Transition Fit: A fit type where clearance or interference can exist between assembled parts depending on tolerance conditions. A transition fit is one having limits of size so when provided or specified that either a clearance or an interference may result when mating parts are assembled.

## TOLERANCE AND TYPES OF TOLERANCES

ANSI/ASME Standard Y14.5 . Each dimension shall have a tolerance, except those dimensions specically identified as reference, maximum, minimum, or stock. A tolerance is an acceptable amount of dimensional variation that will still allow an object to function correctly. The tolerance may be applied directly to the dimension or indicated by a general note located in the title block of the drawing. Tolerance is the total amount a specific dimension is permitted to vary from the specified dimension. The tolerance is the difference between the maximum and minimum limits.

The The three Basic Tolerances:

‹•› Limit Tolerance: When a dimension has a high and low limit stated 1.016/1.000 is a limit tolerance. Limit dimensions provide an upper limit and lower limit for the dimension. Any size between or equal to the upper limit and/or lower limit is allowed.

‹•› Bilateral Tolerance: A tolerance that allows the dimension to vary in both the plus and minus directions (Ex: 1.00 +.01/-.015 is a bilateral tolerance). Bilateral tolerance provides an equal allowable variation, larger and smaller.

‹•› Unilateral Tolerance: Where allowable variation is only in one direction and zero in the other (Ex: .500 +.004/-.000 in a unilateral tolerance).

‹•› Plus and Minus Tolerance: The nominal or target value of the dimension is given first, followed by a ± expression of tolerance (Ex: .250±.005 is a plus-minus tolerance).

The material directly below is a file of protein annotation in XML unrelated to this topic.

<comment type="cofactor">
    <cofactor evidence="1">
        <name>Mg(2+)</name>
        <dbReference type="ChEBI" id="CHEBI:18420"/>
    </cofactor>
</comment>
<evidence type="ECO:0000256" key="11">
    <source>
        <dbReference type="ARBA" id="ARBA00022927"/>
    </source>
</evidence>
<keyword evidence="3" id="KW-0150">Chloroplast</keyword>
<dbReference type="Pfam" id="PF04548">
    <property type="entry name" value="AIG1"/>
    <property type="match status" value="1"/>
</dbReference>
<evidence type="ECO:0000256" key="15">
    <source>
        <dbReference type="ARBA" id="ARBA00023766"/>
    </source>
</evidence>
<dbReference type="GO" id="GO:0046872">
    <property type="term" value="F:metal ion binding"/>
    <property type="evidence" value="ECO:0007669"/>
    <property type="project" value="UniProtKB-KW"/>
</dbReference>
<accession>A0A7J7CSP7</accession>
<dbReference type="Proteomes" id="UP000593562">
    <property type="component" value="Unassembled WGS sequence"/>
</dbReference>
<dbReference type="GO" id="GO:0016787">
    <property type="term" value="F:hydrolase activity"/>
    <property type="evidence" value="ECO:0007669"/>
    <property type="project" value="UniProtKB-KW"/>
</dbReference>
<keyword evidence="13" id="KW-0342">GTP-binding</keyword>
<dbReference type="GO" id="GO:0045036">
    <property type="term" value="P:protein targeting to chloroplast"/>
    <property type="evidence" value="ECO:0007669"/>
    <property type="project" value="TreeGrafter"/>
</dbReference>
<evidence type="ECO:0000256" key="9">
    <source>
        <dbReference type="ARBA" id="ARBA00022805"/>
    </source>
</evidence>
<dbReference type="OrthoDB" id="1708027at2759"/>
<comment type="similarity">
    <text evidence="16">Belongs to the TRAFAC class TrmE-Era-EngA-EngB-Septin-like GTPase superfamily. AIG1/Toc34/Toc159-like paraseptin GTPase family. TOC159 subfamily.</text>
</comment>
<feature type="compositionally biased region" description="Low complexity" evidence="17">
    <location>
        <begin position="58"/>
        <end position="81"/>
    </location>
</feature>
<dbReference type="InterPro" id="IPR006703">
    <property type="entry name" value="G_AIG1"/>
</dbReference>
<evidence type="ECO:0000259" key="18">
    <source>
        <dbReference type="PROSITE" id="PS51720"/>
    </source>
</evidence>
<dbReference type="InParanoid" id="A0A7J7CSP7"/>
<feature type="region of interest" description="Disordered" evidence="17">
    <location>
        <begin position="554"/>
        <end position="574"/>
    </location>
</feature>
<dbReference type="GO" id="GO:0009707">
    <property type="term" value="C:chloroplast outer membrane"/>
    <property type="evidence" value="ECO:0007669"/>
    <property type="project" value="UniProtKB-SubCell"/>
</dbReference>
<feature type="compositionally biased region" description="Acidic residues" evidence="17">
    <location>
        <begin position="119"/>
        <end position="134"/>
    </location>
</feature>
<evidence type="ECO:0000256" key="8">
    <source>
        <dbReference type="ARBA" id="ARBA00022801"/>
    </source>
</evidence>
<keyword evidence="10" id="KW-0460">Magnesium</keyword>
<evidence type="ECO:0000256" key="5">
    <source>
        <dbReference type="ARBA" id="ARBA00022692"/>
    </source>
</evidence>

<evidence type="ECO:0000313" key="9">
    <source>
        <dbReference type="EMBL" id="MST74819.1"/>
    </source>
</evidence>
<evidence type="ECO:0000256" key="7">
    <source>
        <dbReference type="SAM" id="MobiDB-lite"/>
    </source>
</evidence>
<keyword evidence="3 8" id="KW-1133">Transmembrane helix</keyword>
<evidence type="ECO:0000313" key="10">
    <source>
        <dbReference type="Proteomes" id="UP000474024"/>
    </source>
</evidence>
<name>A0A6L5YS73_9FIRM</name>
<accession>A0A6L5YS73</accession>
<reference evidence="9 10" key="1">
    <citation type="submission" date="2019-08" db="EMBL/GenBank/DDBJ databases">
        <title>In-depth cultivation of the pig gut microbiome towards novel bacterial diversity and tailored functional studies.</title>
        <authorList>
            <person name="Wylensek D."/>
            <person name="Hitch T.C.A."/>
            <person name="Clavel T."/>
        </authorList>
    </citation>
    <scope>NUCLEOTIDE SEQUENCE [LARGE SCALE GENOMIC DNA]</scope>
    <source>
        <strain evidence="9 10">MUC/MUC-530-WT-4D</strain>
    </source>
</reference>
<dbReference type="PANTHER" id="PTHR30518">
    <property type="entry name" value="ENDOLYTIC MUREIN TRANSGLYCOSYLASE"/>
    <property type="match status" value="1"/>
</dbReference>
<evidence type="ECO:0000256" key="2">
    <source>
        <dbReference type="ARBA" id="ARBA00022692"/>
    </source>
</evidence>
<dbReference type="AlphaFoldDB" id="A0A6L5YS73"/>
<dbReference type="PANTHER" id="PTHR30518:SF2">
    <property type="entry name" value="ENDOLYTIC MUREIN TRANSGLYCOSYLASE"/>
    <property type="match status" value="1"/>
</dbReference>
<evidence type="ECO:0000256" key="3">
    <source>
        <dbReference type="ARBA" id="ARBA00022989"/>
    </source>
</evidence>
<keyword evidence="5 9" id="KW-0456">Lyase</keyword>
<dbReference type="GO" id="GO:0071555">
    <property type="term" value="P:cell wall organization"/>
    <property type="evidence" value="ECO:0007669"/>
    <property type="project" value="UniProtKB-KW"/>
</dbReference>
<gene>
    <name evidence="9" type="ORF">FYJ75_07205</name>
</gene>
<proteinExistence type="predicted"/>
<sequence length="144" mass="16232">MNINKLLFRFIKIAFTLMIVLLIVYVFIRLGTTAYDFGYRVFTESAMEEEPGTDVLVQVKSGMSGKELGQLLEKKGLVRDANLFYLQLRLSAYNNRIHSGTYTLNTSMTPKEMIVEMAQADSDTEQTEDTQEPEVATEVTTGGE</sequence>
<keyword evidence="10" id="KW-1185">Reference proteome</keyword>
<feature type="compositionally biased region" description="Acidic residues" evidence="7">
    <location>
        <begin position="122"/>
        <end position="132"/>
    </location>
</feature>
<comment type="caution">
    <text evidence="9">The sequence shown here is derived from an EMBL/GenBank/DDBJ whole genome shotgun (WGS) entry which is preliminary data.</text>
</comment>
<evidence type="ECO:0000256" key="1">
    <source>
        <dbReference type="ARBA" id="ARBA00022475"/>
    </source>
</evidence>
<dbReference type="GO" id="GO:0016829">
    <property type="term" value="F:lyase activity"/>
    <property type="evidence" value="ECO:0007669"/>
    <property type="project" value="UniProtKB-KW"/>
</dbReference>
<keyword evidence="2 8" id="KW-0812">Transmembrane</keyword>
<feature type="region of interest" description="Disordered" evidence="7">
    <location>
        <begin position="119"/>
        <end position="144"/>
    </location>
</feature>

Basic Tolerance: In Geometric dimensioning and tolerancing, basic dimensions are defined as a numerical value used to describe the theoretically exact size, profile, orientation or location of a feature or datum target. Basic dimensions are currently denoted by enclosing the number of the dimension in a rectangle.

How much tolerance is a basic dimension allowed? If a basic dimension does not show a specific tolerance what tolerance should be applied? Basic dimensions by nature are a theoretically exact value; however, the feature(s) of a part they define as ideal or exact do need to have tolerances to permit acceptable levels of imperfection during manufacturing.

Coordinate Tolerancing: CT is a dimensioning system where a part feature is located by a means of rectangular dimensions with given tolerances. CT or coordinate tolerancing, does not have the completeness needed today to enable efficient and economical production of parts.

Square or rectangular tolerance zones.

Fixed size tolerance zones.

Ambiguous instructions for inspection.

Good Used of Coordinate Dimensioning: Size, Chamfer, and Radius.

Poor Used of Coordinate Dimensioning: Locating Part Features, Controlling Angular Relationships, Defining the Form of Part Features.

## FEATURE OF SIZE AND DIMENSION

Feature is a general term applied to a physical portion of a part such as a surface, hole or slot.

Feature of Size: FOS refers to any surface, or set of parallel surfaces associated with a size dimension. Ex: A hole diameter (a cylindrical surface), a plate thickness (two opposed parallel surface).

Internal Feature of Size: Comprised of a part surfaces, or elements, that are internal part surfaces such as hole diameter or the width of a slot

External Feature of Size: Comprised of a part surfaces, or elements that are external surfaces such as a shaft diameter or an overall width or height of a planar part

Feature of Size Dimensions: A feature of size dimension is a dimension that is associated with a feature of size.

Non-Feature of Size: Non-FOS is a dimension not associated with a feature of size.